My tips for making spiritual wellness a family affair:
- Make certain the child’s parents are on board. I asked my daughter and son-in-law if they minded if I invited the babies into my spiritual wellness practices. I didn’t think they would, but I wanted to ask.
- Talk about your practices and the accessories you use in an age-appropriate manner. Apollo (the one and a half-year-old) is only interested in touching the crystals, snatching them out of our hands and trying to get them into his mouth. I feel what he is getting out of my practice is to simply be with me and be introduced to crystals. Atlas understands many of the words on the oracle cards and can make connections between the meanings of the crystals and how they might relate to his young life. That warmed my heart when I give the meaning of a crystal or an oracle card, he thinks a minute then has his own example.
- Don’t get frustrated if young children “interrupt” your spiritual wellness practice. I have to keep in mind that Atlas doesn’t quite understand the meaning of a morning ritual. All he knows is that he is spending time with Gigi. All I know is that when he snuggles in and asks, “Gigi why do you play with stones” he is willing to learn and participate.
- Go outdoors. Take off your shoes (easier said than done in the still-frozen tundra of western New York) and feel the warmth of the earth and the softness of the grass beneath your, and their, feet. Talk about the vibrations of the earth and how the sun helps plants grow. I heard about taking “wind baths” a few years ago and Atlas and I started doing that last summer. On windy days we just go outdoors, face the blowing winds, stretch out our arms and feel the power of the wind, the scent of the pine from the trees in the woods and just the fun feeling of our hair whipping around our heads.
- Nurture new life. Plant a few seeds, nurture them and enjoy the fruits of your labors. This year we planted peas, sunflowers and tomatoes with Atlas and Apollo. When they are at the house, Atlas runs in and checks to see if anything has grown yet. He helps his grandfather/my husband (Ompa) mist them. The first time he saw the greenery poking out of the earth he was so excited that “something growed and we’re going to have food.”
- Incorporate spiritual wellness into everyday activities. As a toddler, Atlas is prone to meltdowns — that frustration of wanting to do more than he physically can usually leads to his. When he gets angry we do tell him it’s all right to feel his feelings, but that he can talk about them or he can also give into them and stomp or throw his stuffed animals, but he needs to think before he acts and not hit or bite. He does know about stopping, thinking, counting and breathing as a way to feel and handle his emotions. Sometimes it works, sometimes it doesn’t — he’s only three but we feel we are setting the foundation for his spiritual growth.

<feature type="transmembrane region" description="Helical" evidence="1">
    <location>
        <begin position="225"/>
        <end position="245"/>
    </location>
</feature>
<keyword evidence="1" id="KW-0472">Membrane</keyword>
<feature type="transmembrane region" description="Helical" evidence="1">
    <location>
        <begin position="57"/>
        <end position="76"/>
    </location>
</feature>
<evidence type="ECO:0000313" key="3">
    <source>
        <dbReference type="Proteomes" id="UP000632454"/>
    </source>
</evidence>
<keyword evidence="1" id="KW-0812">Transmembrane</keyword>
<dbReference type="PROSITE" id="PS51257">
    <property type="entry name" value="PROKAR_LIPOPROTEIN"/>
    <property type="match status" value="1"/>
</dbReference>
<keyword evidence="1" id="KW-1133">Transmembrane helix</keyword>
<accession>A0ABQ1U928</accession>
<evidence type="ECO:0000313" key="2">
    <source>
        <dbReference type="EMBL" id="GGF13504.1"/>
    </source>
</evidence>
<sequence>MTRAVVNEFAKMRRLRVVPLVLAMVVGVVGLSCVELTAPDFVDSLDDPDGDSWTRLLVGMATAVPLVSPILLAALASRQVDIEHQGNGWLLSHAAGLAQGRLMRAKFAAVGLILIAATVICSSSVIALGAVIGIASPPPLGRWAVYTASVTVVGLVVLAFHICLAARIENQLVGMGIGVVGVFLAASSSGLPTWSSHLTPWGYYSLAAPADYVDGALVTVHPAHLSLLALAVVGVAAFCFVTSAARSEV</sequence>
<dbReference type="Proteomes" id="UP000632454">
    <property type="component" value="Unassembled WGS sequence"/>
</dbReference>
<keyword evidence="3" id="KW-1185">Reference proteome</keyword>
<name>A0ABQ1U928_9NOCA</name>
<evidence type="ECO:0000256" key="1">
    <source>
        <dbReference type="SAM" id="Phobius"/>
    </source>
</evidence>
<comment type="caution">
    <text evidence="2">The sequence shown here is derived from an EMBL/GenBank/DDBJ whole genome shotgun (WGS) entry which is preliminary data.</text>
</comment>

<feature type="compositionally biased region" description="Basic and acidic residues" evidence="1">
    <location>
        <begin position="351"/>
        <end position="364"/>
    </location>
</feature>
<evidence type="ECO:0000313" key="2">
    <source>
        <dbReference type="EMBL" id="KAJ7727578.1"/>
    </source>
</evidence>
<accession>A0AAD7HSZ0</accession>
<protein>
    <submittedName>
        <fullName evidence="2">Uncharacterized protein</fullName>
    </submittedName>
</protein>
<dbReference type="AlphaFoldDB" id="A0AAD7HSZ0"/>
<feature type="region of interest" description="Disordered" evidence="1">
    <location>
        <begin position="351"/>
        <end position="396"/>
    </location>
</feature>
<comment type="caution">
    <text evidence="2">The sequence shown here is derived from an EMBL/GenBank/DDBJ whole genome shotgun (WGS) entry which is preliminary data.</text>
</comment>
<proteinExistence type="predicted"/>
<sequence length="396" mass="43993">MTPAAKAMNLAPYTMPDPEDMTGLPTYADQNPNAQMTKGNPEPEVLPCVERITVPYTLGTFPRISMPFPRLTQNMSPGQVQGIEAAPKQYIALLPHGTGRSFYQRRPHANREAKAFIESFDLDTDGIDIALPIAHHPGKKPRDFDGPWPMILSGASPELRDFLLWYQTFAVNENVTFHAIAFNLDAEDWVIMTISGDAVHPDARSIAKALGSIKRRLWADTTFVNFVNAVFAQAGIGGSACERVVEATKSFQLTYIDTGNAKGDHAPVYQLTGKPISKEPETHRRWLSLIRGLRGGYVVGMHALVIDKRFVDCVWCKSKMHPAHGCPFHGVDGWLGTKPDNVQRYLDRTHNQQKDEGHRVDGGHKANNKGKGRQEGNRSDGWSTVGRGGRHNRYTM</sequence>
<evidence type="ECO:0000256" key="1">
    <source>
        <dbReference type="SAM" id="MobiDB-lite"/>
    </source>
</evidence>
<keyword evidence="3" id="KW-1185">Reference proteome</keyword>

- Move around. The babies love music and my husband is a musician so we have the “drum room” that has… lo and behold, two drum sets, a keyboard, guitar, tambourines and other percussion instruments. Both of our grandsons love playing with the instruments and they play and jump and Atlas sings. When they are done “with all that work” as Atlas puts it, we turn on the radio and dance around the room. This is great for me to release any stuck energy and release any tension I may be holding onto. It’s great for the babies because it just might tire them out enough for a nap!
- End the day on a good note. I’d mentioned “reading” cards with Atlas at bedtime and that is one of our routines. We may also snuggle in the bed with Apollo, too, and they will play with and touch the stones while we have their wave sound machine and their soothing salt lamp on. We talk about sweet dreams and about the new beginning we will have when we wake up.
My introduction to the power of spiritual wellness, the tarot, crystals and oracle cards came to me later in life. It started ten years ago when I was diagnosed with breast cancer. I didn’t have a deep faith upon which to draw from. At a visit with my medical oncologist, I told her “I can’t face all of this. It’s too much. It’s too scary. It’s too much unknown.” She told me to take everything in ten-minute increments. Only think that far ahead.
“Anyone can handle ten minutes, right?” she asked. She also mentioned meditation (which I still cannot still my mind enough to do) and finding a routine to help with my stress and fear of the unknown. She then mentioned how she relaxed with yoga and crystals — her crystal comment set me on a path to discover more. Here I am ten years later (almost to the day) and I am spiritually and physically well. And now I can offer my grandbabies a way to handle the stresses and frustrations life may throw at them. We also celebrate fun moments and quiet times at the beginning and end of each day to connect and re-connect.